For most classes I enrolled in, a commercial outline was sufficient for getting a decent or even excellent grade, which is all that most students really care about. I did benefit from a certain minority of classes with outstanding profs, but 30 years on I can tell you that any benefit I got was very qualitative — and having a lot more to do with ethics, justice, integrity and thoroughness than with doctrine. The real significance of casebook choice might be to find one that (i) avoids alienating students with a text that’s too chopped-up, too boring, too inscrutable, or too erudite about academic theories, etc., while (ii) being comfortable enough for the prof so that she or he has a chance to be outstanding.

  4. This is continuing to scratch at me, which is a good sign of an interesting paper. One way of putting the question is whether it is the order of the three pieces of the curriculum that matters so much as the emphasis given to them. Whatever comes first will be prominent by dint of being first and learned by students as being “typical.” But it’s hard to disentangle this from books’ — and professors’ — attitudes towards the subject.

    So, for example, I learned torts from the Shulman et al. book with Guido Calabresi. We spent a week on Ives v. South Buffalo as Guido carefully dissected the policy judgments lurking beneath a superficially rule-bound opinion on the limits of strict liability. That was a pretty thorough introduction to recognizing the policy considerations and discretion as to law in the judicial role. But was that because Shulman presents strict liability first? Or does Shulman present strict liability first because the book is designed to encourage a conversation about these considerations? Guido told us that his teacher, Fleming James, spent a month on ives. And, of course, Guido picked a book that fit with his teaching style and with his thoroughly-developed attitudes towards the design of legal institutions to settle (or obscure) policy questions (“What is the good of all mankind?” I can still hear him say). That pervaded the class; he picked a book that supported his ability to teach that way; its sequence of topics was only one part of a coherent and much larger Torts course.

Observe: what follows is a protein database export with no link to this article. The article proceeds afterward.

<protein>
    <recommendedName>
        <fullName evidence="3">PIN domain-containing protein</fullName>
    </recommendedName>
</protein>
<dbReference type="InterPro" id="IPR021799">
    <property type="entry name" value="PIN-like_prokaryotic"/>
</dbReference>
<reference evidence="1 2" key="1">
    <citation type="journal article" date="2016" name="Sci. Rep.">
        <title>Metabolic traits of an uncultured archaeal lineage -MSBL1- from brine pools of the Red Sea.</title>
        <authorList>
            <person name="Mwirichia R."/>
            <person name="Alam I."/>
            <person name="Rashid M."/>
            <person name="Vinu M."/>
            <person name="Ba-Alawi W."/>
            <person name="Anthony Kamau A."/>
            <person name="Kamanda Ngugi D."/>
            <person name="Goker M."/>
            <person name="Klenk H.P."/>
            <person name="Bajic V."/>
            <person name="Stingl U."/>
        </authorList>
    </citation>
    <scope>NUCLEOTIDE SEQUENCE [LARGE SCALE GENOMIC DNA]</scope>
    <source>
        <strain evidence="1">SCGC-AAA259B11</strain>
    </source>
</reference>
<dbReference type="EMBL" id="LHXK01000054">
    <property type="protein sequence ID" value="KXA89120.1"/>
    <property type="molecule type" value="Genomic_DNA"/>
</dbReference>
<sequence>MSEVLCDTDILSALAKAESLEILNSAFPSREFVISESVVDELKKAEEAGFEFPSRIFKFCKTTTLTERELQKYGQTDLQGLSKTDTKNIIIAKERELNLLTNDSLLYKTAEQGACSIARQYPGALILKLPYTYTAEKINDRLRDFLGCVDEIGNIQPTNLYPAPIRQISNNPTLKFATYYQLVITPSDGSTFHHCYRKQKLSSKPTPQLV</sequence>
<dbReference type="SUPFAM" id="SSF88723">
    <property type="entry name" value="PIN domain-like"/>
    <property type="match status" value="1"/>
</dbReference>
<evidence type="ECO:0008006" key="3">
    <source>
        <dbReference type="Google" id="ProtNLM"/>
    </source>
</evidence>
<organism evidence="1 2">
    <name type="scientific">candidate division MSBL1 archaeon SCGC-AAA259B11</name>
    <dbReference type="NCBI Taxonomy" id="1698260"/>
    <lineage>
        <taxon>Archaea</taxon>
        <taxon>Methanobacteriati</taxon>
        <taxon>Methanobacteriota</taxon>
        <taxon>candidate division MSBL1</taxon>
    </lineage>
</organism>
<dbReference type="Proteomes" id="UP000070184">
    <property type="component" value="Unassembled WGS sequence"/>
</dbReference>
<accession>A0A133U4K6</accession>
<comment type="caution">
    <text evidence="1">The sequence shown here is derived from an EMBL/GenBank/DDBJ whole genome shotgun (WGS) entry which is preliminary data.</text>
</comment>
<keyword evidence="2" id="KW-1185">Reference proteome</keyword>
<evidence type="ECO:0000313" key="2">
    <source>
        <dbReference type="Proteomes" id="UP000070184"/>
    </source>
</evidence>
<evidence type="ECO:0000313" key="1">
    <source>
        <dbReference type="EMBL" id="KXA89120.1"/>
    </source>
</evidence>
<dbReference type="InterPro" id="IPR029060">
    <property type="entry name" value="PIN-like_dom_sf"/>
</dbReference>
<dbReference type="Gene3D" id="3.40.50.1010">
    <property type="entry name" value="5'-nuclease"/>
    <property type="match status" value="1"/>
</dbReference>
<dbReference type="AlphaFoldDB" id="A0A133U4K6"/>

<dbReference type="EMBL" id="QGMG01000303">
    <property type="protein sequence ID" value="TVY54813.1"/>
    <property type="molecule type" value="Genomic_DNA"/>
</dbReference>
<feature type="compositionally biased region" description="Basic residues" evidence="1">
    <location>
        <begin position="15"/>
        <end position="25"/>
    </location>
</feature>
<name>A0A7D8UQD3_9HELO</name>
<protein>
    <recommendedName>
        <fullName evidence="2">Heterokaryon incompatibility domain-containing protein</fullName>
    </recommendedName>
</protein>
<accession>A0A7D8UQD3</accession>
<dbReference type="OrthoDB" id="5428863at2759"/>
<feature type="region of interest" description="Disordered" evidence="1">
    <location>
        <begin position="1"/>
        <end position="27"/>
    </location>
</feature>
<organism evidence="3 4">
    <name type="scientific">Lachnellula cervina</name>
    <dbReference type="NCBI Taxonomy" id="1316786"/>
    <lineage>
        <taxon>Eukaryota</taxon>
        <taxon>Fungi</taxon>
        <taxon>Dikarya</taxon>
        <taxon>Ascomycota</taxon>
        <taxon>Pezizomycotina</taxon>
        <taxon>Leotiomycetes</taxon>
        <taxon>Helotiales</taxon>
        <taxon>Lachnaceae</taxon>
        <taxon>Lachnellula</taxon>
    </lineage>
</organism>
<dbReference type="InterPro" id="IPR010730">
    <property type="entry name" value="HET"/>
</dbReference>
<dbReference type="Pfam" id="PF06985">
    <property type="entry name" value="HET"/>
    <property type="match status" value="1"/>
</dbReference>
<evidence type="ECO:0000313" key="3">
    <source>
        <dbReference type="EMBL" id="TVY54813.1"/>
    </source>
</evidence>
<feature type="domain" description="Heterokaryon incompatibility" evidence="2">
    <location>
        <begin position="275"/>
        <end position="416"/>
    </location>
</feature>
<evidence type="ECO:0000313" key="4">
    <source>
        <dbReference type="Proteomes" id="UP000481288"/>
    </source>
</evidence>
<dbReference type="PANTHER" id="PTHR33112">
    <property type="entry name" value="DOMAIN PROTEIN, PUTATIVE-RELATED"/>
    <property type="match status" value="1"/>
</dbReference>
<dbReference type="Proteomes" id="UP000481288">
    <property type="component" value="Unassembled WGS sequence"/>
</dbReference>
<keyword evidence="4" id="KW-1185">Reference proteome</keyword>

So I’m still trying to think how one factors out the effects of a Shulman or a Calabresi in a study like this. One variable susceptible to actual control might be to find professors who teach Torts out of order with respect to their casebook. Another might be to expand the study group so that the influence of any one personality is diminished. I’m just not sure the study is there yet.